This article was first published by Budget Babe.
It seems like proposal season is here again – you know, that time of the year when your Facebook newsfeed gets filled up with photos of happy couple faces…and their shiny diamond engagement ring.
A market study of Singapore’s bridal jewellery market points to a growing trend of couples purchasing “premium” diamonds, which are premised on better diamond cuts (like “hearts & arrows” and quality certifications (i.e AGS or GIA)). For example, a decent Destinee diamond ring would set you back to the tune of more than $8,000.
But you know what was the first thing my boyfriend and I talked about while discussing marriage plans? NOT getting a diamond proposal ring.
Because, you know, the only acceptable symbol of his love for me would obviously be in an overpriced, cartel-controlled rock.
Do You Really Need A Diamond Ring To Get Married?
One of the biggest lies the wedding industry will tell you is that you need a diamond ring to show your love, and that it is concurrently a good investment because “diamonds are forever”. The bigger it is, the better. That’s what they say.
That’s one of the most laughable piece of advice I’ve ever heard.
If I want an investment, I’ll put my money into the stock market and invest in a decent ETF. Absolutely not on a diamond ring, which loses a large portion of its value the second I step out of the retail store. Unlike gold or silver (which, by the way, requires a lot of knowledge as well before you consider investing), the resale market for diamonds is highly illiquid. If you’ve ever tried to sell your diamond ring, you’ll know what I’m talking about.
And you know who came up with this brilliant phrase? De Beers. The same company who owns most of the diamond industry.
Diamonds: A Marketing Gimmick?
You see, in the 1870s after large diamond mines were discovered, the mines’ major investors consolidated and formed De Beers. They recognised a key problem – due to diamonds having little intrinsic value, they needed to somehow make the public believe diamonds were valuable so that they would be willing to pay a premium price for it.
Thus began one of the most successful marketing campaigns of the 20th century – “a diamond is forever”. De Beers and its marketers managed to convince men all over the world that their love is measured by how much they spend on the diamond ring, while convincing women to expect love in the form of a diamond. They’ve made us want what we never needed in the first place for a happy marriage.
The Power of Compounding Interest
Yet, diamonds, like most other items such as a car, are a depreciating asset. In fact, the numbers show that if you’re willing to forgo the conveniences a car offers, you could become a multi-millionaire in 30 years. This is all thanks to the magic called compound interest.
Guys, if you’re still happy to blow 1 – 2 months of your salary on a shiny rock for your girl, go ahead. But if you’re like me, and think it is silly to spend so much money on what is basically an accessory, there are better alternatives. In fact, a smarter financial decision could be to buy a cheaper engagement ring (like zirconia) and invest that remaining $8,000 you originally planned to spend into an ETF with an annual return of 6% instead, as a gift for your to-be wife.
That money can grow over the course of your marriage into a tidy retirement sum for your golden years as a couple. Talk about living happily ever after!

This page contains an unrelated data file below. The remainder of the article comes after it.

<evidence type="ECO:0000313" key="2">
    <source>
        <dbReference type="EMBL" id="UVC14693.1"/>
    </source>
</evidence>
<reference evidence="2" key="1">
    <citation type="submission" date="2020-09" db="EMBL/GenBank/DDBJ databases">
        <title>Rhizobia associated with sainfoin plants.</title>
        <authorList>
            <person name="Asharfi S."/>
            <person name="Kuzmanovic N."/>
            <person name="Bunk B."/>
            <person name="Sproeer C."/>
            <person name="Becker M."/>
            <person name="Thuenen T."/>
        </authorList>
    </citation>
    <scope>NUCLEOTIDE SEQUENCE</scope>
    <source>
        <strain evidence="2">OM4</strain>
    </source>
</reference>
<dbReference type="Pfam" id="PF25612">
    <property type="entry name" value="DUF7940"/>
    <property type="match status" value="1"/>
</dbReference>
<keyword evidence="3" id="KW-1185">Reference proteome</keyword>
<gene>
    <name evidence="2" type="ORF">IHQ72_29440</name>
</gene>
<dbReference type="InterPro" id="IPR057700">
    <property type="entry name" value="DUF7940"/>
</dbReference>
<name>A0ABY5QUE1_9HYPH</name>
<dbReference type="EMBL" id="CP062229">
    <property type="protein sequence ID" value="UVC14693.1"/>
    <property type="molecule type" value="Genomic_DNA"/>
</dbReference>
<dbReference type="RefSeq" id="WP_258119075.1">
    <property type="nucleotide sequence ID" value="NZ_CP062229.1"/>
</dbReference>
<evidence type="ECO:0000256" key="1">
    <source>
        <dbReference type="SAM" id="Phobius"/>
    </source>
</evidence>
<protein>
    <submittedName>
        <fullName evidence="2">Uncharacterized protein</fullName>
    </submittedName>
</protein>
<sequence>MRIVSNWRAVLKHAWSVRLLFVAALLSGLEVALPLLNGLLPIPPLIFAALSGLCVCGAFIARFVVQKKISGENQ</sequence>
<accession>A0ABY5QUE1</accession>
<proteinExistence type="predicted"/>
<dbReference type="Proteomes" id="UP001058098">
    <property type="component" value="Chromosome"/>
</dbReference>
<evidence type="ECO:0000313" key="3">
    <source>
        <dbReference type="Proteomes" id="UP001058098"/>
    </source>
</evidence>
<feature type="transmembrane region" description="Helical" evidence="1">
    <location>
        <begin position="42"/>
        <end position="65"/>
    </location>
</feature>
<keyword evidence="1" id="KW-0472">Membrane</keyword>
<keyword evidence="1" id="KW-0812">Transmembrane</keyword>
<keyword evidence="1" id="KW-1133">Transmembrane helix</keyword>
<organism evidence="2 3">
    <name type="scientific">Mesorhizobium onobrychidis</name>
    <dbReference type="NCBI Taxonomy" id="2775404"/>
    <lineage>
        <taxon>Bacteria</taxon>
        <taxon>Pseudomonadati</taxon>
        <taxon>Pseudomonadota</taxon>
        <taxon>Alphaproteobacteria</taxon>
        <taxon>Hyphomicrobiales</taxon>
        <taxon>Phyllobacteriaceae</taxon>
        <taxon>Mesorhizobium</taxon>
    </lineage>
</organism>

Wouldn’t that be a much better engagement gift?
The power of compounded opportunity cost can be really scary, or rewarding, depending on the decision you make. But not all of us recognize that the cost of that major purchase we made today isn’t just in its price tag alone. There’s a “future price value” that we are paying and missing out on.
Well, now you know.
It can be easy to fall into such money traps, especially when most of us are not trained in finance. Thankfully, we can learn how to make smarter financial decisions thanks to online portals like MoneySense, and independent organizations like the Institute for Financial Literacy (IFL).
The best part? These knowledge are provided completely FREE and unbiased, thanks to it being a national financial education programme.
I know that the rewards of learning and making smarter financial decisions may not always be visible immediately, but in the long run, trust me, you’ll be glad you didn’t splurge that money on a diamond ring you can’t even live on.
Right now, here’s a chance to see that reward almost immediately. IFL is running a #BeMoneySensible contest where you can win an iPhone 6s 64GB or an iPad Air 2 simply by sharing what you do to manage your own personal finances.
Taking part is really easy:
Step 2: Leave a comment or post to tell them how you’re MoneySensible.
Step 3: Hashtag #BeMoneySensible and #FinLitSG
It took me all but 3 minutes to submit my entry, and you should definitely join me in this simple contest!
(If you’re stuck on ideas, feel free to use any of the tips you’ve picked up from my weekly blog posts over the year. I honestly don’t mind!)
This post is written in collaboration with the Institute for Financial Literacy, who provides free e-books and videos on personal finance to help Singaporeans become smarter with their money. What I like about them is that they are completely unbiased and do not sell any financial products at all, so there’s no conflict of interests and you’re free to make your own decisions. Do check them out!
Budget Babe is an ordinary lady striving to achieve financial freedom in Singapore before the age of 45. She writes in order to empower fellow Singaporeans on taking charge of their own lives and finances, and to eventually break free from the competitive rat race.